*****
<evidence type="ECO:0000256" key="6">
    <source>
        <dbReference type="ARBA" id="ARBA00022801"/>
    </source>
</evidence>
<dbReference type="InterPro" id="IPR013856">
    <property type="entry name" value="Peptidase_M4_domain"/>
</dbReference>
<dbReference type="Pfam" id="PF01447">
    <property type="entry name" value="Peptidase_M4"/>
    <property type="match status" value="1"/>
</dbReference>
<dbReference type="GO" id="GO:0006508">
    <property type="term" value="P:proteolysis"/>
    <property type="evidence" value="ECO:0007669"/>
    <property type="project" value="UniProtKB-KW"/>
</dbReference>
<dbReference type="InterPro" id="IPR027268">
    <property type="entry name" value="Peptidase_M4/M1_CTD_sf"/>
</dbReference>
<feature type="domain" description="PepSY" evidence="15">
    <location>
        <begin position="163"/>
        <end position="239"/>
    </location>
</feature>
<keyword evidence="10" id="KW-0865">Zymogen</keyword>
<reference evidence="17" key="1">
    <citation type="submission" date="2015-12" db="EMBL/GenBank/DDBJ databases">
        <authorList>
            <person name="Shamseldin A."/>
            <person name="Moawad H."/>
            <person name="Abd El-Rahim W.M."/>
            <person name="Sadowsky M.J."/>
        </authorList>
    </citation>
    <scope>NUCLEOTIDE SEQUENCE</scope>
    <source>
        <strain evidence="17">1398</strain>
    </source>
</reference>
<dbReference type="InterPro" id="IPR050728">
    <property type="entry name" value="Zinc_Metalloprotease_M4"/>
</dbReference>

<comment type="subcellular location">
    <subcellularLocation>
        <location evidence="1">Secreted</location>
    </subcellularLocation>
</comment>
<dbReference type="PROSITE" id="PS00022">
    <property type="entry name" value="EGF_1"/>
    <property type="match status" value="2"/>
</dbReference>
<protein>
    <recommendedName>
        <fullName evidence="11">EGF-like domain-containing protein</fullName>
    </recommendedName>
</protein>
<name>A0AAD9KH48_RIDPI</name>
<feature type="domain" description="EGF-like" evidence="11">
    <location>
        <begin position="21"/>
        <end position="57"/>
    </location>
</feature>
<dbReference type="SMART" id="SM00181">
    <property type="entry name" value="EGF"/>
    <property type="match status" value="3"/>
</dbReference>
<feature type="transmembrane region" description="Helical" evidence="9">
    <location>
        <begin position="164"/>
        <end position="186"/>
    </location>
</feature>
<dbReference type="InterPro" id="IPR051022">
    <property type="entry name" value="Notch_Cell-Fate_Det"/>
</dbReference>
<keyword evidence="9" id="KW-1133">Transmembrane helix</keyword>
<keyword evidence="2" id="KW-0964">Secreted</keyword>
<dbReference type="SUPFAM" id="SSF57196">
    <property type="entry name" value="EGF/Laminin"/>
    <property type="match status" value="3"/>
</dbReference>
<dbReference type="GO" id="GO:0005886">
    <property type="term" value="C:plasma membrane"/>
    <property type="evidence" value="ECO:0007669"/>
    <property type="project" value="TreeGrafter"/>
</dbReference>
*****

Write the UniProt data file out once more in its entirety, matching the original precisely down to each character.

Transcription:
<evidence type="ECO:0000256" key="6">
    <source>
        <dbReference type="ARBA" id="ARBA00022801"/>
    </source>
</evidence>
<dbReference type="InterPro" id="IPR013856">
    <property type="entry name" value="Peptidase_M4_domain"/>
</dbReference>
<dbReference type="Pfam" id="PF01447">
    <property type="entry name" value="Peptidase_M4"/>
    <property type="match status" value="1"/>
</dbReference>
<dbReference type="GO" id="GO:0006508">
    <property type="term" value="P:proteolysis"/>
    <property type="evidence" value="ECO:0007669"/>
    <property type="project" value="UniProtKB-KW"/>
</dbReference>
<dbReference type="InterPro" id="IPR027268">
    <property type="entry name" value="Peptidase_M4/M1_CTD_sf"/>
</dbReference>
<feature type="domain" description="PepSY" evidence="15">
    <location>
        <begin position="163"/>
        <end position="239"/>
    </location>
</feature>
<keyword evidence="10" id="KW-0865">Zymogen</keyword>
<reference evidence="17" key="1">
    <citation type="submission" date="2015-12" db="EMBL/GenBank/DDBJ databases">
        <authorList>
            <person name="Shamseldin A."/>
            <person name="Moawad H."/>
            <person name="Abd El-Rahim W.M."/>
            <person name="Sadowsky M.J."/>
        </authorList>
    </citation>
    <scope>NUCLEOTIDE SEQUENCE</scope>
    <source>
        <strain evidence="17">1398</strain>
    </source>
</reference>
<dbReference type="InterPro" id="IPR050728">
    <property type="entry name" value="Zinc_Metalloprotease_M4"/>
</dbReference>

<comment type="subcellular location">
    <subcellularLocation>
        <location evidence="1">Secreted</location>
    </subcellularLocation>
</comment>
<dbReference type="PROSITE" id="PS00022">
    <property type="entry name" value="EGF_1"/>
    <property type="match status" value="2"/>
</dbReference>
<protein>
    <recommendedName>
        <fullName evidence="11">EGF-like domain-containing protein</fullName>
    </recommendedName>
</protein>
<name>A0AAD9KH48_RIDPI</name>
<feature type="domain" description="EGF-like" evidence="11">
    <location>
        <begin position="21"/>
        <end position="57"/>
    </location>
</feature>
<dbReference type="SMART" id="SM00181">
    <property type="entry name" value="EGF"/>
    <property type="match status" value="3"/>
</dbReference>
<feature type="transmembrane region" description="Helical" evidence="9">
    <location>
        <begin position="164"/>
        <end position="186"/>
    </location>
</feature>
<dbReference type="InterPro" id="IPR051022">
    <property type="entry name" value="Notch_Cell-Fate_Det"/>
</dbReference>
<keyword evidence="9" id="KW-1133">Transmembrane helix</keyword>
<keyword evidence="2" id="KW-0964">Secreted</keyword>
<dbReference type="SUPFAM" id="SSF57196">
    <property type="entry name" value="EGF/Laminin"/>
    <property type="match status" value="3"/>
</dbReference>
<dbReference type="GO" id="GO:0005886">
    <property type="term" value="C:plasma membrane"/>
    <property type="evidence" value="ECO:0007669"/>
    <property type="project" value="TreeGrafter"/>
</dbReference>